We do this day in day out for up to 8 hrs a day for months and even years! Then we go home and watch TV or use our laptops at home, or alternatively try and get the stress of our work out the system and go cycling and assume the exact same position. Or we go to the gym and contract the same muscles that were contracted at our desks (our pectorals and biceps and hip flexors)
Implications for our Lower back
If the middle section of our spine can no longer rotate or bend forward as much as it used to do then the lower back (the lumbar spine) will have to move more to ensure that there is no reduction in functional ability and range of movement.
Likewise if we cannot rotate from the hip or our hips are flexed forwards because our hip flexors are permanently contracted from all the sitting down we do then our lower back muscles become more involved in simple daily activities such as walking and standing.
Our bodies make these adaptations without us being aware of them. Day in day out for months and years.
Then add in the role that the lower back was designed for and the wear and tear that can take place without this extra work load and you can start to see why an upper back or hip that can’t move optimally can help increase the risk of fatigue, strain and ultimately, injury in the lower spine.
How can you help?
# Change the inputs in your upper back
From a static 8 hrs. Stop every 30-45 mins and make your upper back and shoulders move. Your body will respond by increasing blood supply. Muscles will change to become more flexible. Joints and innervation inputs will increase.
Here is a simple exercise you can do at work whilst sitting down to start changing the inputs. Do it every 45-60 minutes that you are at your desk. Your colleagues might think you are mad at first but soon they will all start doing it! It really works.
# Change the inputs to our hips and pelvis
We need to reduce the tightness in our hip flexors that builds up over time as we sit at our desk, cars, TV, dinner table and on our bikes . Here is a really effective exercise to do just that.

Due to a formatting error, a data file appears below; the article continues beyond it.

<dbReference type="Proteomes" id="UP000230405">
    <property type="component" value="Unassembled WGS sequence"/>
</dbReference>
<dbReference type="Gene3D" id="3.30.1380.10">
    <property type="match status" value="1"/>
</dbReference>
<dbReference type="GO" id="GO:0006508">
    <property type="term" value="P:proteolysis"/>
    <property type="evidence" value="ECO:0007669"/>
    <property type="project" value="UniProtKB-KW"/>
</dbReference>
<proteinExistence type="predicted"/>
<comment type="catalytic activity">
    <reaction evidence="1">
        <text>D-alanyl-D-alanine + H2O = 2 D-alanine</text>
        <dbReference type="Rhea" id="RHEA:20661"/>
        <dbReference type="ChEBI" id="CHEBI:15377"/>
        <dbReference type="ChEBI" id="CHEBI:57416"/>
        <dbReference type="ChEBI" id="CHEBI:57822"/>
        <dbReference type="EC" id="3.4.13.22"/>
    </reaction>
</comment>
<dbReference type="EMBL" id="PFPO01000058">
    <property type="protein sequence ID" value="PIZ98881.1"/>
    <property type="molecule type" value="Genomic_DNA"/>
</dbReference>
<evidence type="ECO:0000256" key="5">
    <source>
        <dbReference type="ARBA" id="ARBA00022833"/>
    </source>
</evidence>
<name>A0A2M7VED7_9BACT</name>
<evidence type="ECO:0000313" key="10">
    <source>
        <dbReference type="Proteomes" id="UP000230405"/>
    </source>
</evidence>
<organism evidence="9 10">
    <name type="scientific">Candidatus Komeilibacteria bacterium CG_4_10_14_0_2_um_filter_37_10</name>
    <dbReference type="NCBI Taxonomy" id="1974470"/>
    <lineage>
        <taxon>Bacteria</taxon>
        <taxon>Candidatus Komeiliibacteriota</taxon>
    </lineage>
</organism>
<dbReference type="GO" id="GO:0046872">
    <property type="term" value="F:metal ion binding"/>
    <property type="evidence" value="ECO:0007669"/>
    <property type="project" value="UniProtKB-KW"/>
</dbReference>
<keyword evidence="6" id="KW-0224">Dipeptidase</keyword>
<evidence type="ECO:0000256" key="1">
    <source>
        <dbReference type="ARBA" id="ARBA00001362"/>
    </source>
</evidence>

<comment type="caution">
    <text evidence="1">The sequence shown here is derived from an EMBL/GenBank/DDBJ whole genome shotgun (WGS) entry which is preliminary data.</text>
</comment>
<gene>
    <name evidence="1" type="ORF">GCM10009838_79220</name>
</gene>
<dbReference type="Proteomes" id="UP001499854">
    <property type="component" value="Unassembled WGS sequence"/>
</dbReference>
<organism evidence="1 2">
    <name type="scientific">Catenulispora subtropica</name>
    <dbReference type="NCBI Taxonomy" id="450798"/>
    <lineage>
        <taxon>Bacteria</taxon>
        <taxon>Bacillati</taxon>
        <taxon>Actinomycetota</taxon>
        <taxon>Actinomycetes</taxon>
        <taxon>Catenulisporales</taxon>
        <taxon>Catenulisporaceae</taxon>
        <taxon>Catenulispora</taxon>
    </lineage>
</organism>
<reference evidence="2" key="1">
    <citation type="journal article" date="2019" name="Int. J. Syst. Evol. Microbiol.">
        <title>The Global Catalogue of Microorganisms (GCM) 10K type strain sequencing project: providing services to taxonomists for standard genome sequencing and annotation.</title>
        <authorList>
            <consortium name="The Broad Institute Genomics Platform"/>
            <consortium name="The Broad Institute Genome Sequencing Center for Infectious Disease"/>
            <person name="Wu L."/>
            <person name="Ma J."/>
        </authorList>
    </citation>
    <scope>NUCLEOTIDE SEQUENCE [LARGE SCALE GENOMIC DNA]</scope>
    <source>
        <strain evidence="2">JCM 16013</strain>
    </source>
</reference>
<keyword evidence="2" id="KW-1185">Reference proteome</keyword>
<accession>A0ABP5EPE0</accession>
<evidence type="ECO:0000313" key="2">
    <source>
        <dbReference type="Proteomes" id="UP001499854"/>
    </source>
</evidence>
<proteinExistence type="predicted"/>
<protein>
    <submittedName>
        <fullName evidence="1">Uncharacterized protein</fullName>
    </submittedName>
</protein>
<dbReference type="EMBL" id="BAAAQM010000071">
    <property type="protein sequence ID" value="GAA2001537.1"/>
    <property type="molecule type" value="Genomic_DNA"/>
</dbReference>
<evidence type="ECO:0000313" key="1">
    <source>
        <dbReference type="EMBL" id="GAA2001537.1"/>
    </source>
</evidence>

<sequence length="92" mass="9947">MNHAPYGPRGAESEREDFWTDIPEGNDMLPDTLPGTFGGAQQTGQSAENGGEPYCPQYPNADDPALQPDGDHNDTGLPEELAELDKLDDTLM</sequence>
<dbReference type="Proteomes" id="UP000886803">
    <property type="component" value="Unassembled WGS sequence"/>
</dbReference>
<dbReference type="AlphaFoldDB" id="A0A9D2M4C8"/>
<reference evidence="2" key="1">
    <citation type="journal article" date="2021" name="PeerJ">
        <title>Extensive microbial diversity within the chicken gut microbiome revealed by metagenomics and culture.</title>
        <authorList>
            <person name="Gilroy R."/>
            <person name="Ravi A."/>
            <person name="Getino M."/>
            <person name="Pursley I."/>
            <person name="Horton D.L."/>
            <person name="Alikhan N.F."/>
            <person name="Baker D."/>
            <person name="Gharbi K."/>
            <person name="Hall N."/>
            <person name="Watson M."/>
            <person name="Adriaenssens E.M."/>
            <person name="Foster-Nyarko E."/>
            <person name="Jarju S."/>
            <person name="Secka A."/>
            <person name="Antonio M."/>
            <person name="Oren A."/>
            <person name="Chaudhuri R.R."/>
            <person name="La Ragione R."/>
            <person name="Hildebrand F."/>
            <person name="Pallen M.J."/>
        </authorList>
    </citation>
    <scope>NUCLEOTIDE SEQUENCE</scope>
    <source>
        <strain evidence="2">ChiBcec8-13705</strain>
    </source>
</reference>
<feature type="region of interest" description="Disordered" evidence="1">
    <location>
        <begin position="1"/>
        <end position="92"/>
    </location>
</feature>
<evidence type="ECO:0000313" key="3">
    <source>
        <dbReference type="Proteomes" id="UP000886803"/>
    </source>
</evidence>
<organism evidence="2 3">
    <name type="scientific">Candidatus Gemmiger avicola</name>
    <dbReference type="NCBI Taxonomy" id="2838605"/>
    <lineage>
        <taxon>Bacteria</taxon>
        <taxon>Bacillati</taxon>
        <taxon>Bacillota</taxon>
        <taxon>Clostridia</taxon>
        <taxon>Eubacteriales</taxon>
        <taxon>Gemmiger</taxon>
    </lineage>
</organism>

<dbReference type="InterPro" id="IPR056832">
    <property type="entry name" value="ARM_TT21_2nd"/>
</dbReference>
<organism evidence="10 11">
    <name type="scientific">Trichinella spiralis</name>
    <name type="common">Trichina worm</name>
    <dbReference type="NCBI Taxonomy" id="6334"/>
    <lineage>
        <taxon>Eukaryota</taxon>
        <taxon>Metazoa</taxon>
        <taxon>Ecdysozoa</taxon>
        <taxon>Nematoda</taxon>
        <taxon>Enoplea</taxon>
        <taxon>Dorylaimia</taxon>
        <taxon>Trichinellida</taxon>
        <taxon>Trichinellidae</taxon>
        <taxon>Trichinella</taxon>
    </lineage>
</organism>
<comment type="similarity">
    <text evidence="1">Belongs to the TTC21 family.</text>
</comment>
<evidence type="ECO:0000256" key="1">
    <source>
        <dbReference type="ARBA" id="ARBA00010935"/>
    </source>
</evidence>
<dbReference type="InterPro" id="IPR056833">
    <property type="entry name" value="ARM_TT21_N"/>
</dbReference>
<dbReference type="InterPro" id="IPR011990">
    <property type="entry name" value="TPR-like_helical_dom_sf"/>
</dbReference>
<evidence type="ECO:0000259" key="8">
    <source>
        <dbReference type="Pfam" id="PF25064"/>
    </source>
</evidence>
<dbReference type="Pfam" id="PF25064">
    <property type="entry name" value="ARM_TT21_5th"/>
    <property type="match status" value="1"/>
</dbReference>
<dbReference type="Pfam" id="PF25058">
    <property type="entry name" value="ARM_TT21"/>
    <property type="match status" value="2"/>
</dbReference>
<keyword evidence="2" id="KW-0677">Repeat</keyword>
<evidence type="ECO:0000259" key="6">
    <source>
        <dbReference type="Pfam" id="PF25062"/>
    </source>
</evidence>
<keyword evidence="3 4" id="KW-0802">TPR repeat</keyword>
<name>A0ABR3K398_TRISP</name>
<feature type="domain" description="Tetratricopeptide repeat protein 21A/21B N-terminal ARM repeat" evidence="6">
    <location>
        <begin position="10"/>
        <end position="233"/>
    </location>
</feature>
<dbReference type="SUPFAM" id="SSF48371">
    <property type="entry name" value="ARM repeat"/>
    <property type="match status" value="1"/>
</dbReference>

Do it daily am and pm 10-15x. Include it into any activity warm ups and warm downs too. Especially after cycling or running.
Next we need to improve the mobility and rotation of the hip as well as activating the gluteals and hamstrings.
This exercise combines hip flexion stretches with hip rotation. Do it am and pm 10-15x for each exercise. These exercises should all be pain free so if you experience pain after or during then just stop and consult your professional physical therapist.
If you have been doing your core stability exercises and you have had no recurrence of lower back pain, then please continue but consider if you are really addressing the cause. With our increasingly sedentary lifestyles we are placing increasing work load on our lower backs due to a lack of mobility above and below in our upper backs and hips. So if you are doing core stability exercises then add hip and upper back mobility exercises into the mix. If you are not doing any exercise then start to work on hip and upper back mobility with the above exercises. The exercises should always be pain free.
(1)Stuber KJ1, Bruno P, Sajko S, Hayden JA, Clin J Sport Med. 2014 Nov;24(6):448-56. doi: 10.1097/JSM.0000000000000081.Core stability exercises for low back pain in athletes: a systematic review of the literature.
(2) Xue-Qiang Wang,1 Jie-Jiao Zheng,2,* Zhuo-Wei Yu,2 et al. Public Library of Science. 2012; 7(12): e52082.Published online 2012 Dec 17. doi: 1371/journal.pone.0052082A Meta-Analysis of Core Stability Exercise versus General Exercise for Chronic Low Back Pain
(3)George SZ1, Childs JD, Teyhen DS, Wu SS, Wright AC, Dugan JL, Robinson ME. BMC Med. 2011 Nov 29;9:128. doi: 10.1186/1741-7015-9-128.Brief psychosocial education, not core stabilization, reduced incidence of low back pain: results from the Prevention of Low Back Pain in the Military (POLM) cluster randomized trial.